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Will a New iPhone Spur Interest in Mobile Payments?

It's hard to believe the iPhone 6 was released nearly three months ago. 

Apple is finally getting into the mobile payments arena after years of sitting on the sidelines. With more than 500 million iPhones already in circulation, the company is no stranger to payments made within its closed iTunes ecosystem. Apple Pay now offers mobile payment features at other online and retail stores, which could revolutionize the shopping landscape.

The company has partnered with the major credit cards and most large banks to begin offering contactless payments using near field communication (NFC) technology. In addition, Apple's iBeacons could allow mobile payments to happen through Bluetooth Low Energy (BLE) — a new technology whose data signal reaches 150 feet.

But will Apple's mobile payments really change the industry?

No one can say for certain — not even Apple. But the company has a number of advantages that other mobile payment providers lack, including:

1. Large User Base

Apple already has over 800 million iTunes users with pre-existing, registered credit cards linked to the store. Tapping into this user base represents a huge opportunity as Apple transitions into mobile payments. These are customers who are already primed and ready. Even if the company can only leverage 10 percent of these numbers, that's still 80 million new mobile payment users.

2. Flawless Execution

Google wallet already exists, as do other mobile payment technologies offered jointly by AT&T, Verizon and T-Mobile (e.g. ISIS Mobile Payments). But these payment options have enjoyed relatively limited success — largely due to technical glitches and diminished consumer confidence.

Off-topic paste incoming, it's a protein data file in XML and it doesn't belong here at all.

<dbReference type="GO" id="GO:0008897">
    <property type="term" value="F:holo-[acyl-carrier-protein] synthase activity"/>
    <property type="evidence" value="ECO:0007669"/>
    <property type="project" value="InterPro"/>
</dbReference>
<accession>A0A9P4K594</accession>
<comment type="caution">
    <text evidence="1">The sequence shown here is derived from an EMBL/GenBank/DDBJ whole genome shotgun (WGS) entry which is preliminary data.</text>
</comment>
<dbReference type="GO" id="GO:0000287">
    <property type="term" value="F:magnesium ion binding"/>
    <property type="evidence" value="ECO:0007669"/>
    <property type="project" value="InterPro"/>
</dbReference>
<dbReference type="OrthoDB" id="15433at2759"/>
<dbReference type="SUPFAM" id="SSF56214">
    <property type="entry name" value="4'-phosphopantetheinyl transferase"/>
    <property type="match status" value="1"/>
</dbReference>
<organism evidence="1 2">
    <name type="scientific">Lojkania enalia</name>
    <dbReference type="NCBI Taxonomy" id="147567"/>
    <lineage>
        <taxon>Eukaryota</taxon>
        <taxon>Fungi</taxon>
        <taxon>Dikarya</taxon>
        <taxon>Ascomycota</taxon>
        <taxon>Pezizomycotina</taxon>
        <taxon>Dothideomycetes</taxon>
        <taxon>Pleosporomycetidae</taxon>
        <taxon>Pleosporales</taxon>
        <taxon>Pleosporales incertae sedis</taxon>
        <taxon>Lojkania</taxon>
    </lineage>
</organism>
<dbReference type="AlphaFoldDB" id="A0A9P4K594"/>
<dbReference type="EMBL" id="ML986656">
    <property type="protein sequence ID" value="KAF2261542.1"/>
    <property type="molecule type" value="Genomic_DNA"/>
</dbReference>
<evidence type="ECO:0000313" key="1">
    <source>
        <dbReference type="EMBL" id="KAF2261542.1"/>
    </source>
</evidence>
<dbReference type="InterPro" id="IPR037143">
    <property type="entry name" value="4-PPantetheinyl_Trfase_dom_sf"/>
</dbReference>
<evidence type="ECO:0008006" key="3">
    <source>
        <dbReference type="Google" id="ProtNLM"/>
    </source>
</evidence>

By contrast, Apple has a fairly solid track record for new product launches (GPS maps and antenna issues aside). The company invests heavily in R&D to ensure seamless integration with pre-existing software and hardware within its product line. In fact, this might explain why Apple has delayed mobile payments for so long — it wanted its execution to be 100 percent flawless.

3. Industry Trendsetter

Although Apple may not be a pioneer in mobile payments, it usually sets the pace in all other aspects of entertainment, technology and telecommunications. With each new product release, the company places the bar very high, forcing others to play catch-up.

So even if mobile payments don't excite consumers, it's fairly likely that payment providers, software developers and mobile manufacturers are taking note. In fact, it was probably iPhone 6 mobile payment rumors that prompted Amazon to release its own smart phone.

What Does All This Mean for You?

In 2012, mobile payments totaled $163 billion. By the end of 2013, that number had jumped to $235 billion. The technology is clearly on the rise, and Apple will almost certainly play a pivotal role in speeding up mobile payment adoption worldwide.

The lesson?

It’s worth looking into updating your payment infrastructure so that you can ride this global trend — rather than playing perpetual catch-up. For more information, be sure to read Mobile Payments at BluePay.

Topics: Mobile Payments, E-Commerce and Online Payments

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